Prevalence of bovine viral diarrhea virus subspecies among persistently infected positive samples submitted to a diagnostic laboratory from cattle in the United States



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Bovine viral diarrhea virus (BVDV) is an infectious disease affecting ruminants worldwide. Impacting the respiratory, reproductive, and digestive systems, BVDV remains one of the most economically damaging diseases to cattle producers. Previous phylogenetic analysis has divided the virus into two species, BVDV1 and BVDV2, with three main subspecies circulating in U.S. cattle populations: BVDV1a, BVDV1b, and BVDV2a. The objective of this study was to determine the prevalence of the three subspecies in cattle across the United States. Samples were obtained from various segments of the industry: cow/calf, stocker, feedlot, and dairy. Samples used were from live animals where fresh skin (ear notch) had previously tested positive for persistent infection via antigen capture ELISA (ACE) or immunohistochemistry (IHC). This study was comprised of 1,093 samples from 21 states, with a majority of samples from Kansas, Kentucky, Oklahoma, and Texas. Positive samples were submitted to a university diagnostic laboratory and segregated into three subspecies (BVDV1a, BVDV1b, and BVDV2a) via Reverse-Transcriptase PCR (RT-PCR) by sequencing of the 5′-untranslated region (5′-UTR). 1,000/1,093 samples were confirmed positive by PCR. Of the PCR confirmed samples, the prevalence of subspecies BVDV1b BVDV1a, and BVDV2a was 702/1,000 (70.2%), 44/1000 (4.4%), 178/1000 (17.8%), respectively, with 76/1000 (7.6%) of samples unable to be translated successfully. These findings support previous studies exhibiting BVDV1b as the most predominant subspecies among cattle, persistently infected with bovine viral diarrhea virus, in the United States.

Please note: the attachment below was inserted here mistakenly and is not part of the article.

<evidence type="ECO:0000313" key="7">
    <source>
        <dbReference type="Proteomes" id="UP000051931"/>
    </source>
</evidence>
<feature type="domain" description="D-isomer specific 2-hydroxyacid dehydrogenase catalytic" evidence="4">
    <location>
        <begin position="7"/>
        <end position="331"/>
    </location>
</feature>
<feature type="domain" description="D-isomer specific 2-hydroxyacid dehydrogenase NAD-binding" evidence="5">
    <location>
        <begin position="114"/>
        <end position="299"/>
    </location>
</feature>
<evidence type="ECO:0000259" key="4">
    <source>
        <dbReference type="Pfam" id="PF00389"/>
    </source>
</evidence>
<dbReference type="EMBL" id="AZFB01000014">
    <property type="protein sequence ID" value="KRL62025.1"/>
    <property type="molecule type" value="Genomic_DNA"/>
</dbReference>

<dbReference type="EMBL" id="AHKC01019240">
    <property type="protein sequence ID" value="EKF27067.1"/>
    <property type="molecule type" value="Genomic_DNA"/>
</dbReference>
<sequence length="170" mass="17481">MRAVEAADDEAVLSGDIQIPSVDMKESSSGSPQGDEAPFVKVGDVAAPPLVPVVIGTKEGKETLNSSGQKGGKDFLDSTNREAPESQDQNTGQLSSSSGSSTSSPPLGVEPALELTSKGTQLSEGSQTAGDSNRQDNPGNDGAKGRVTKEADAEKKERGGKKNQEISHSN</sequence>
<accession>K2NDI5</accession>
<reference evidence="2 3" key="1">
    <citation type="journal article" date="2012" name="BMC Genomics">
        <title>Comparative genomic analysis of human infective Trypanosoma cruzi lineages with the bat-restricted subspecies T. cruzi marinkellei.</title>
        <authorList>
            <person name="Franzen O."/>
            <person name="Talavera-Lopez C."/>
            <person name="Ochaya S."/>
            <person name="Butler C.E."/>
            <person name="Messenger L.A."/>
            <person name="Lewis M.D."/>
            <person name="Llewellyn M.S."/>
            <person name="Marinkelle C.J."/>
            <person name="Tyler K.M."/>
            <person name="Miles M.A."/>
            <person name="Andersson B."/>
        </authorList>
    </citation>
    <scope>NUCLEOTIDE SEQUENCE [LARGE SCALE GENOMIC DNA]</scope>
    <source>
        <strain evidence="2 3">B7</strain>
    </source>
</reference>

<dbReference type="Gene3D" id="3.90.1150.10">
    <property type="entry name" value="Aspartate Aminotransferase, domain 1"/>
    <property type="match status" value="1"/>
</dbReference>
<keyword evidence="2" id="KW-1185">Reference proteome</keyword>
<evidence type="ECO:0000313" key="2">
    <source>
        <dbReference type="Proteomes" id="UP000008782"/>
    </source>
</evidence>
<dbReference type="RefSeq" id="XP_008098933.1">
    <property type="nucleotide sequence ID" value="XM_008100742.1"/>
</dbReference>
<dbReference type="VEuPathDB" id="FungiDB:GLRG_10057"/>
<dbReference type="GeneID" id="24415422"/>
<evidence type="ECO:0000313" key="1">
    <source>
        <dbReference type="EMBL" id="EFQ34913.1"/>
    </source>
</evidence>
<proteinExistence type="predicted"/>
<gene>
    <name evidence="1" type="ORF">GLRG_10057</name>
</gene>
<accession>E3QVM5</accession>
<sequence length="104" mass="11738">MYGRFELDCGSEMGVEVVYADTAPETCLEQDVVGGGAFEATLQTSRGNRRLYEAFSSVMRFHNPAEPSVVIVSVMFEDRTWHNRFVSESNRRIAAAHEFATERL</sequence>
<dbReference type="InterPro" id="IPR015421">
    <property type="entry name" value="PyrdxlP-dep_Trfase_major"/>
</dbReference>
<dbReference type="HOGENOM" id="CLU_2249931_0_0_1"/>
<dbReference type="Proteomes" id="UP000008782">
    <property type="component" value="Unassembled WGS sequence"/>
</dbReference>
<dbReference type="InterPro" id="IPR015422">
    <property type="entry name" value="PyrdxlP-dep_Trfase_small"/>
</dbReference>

bovine viral diarrhea, BVD, persistent infection, prevalence, beef cattle, BVDv

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Master of Science


Department of Diagnostic Medicine/Pathobiology

Major Professor

Anthony J. Tarpoff; Daniel U. Thomson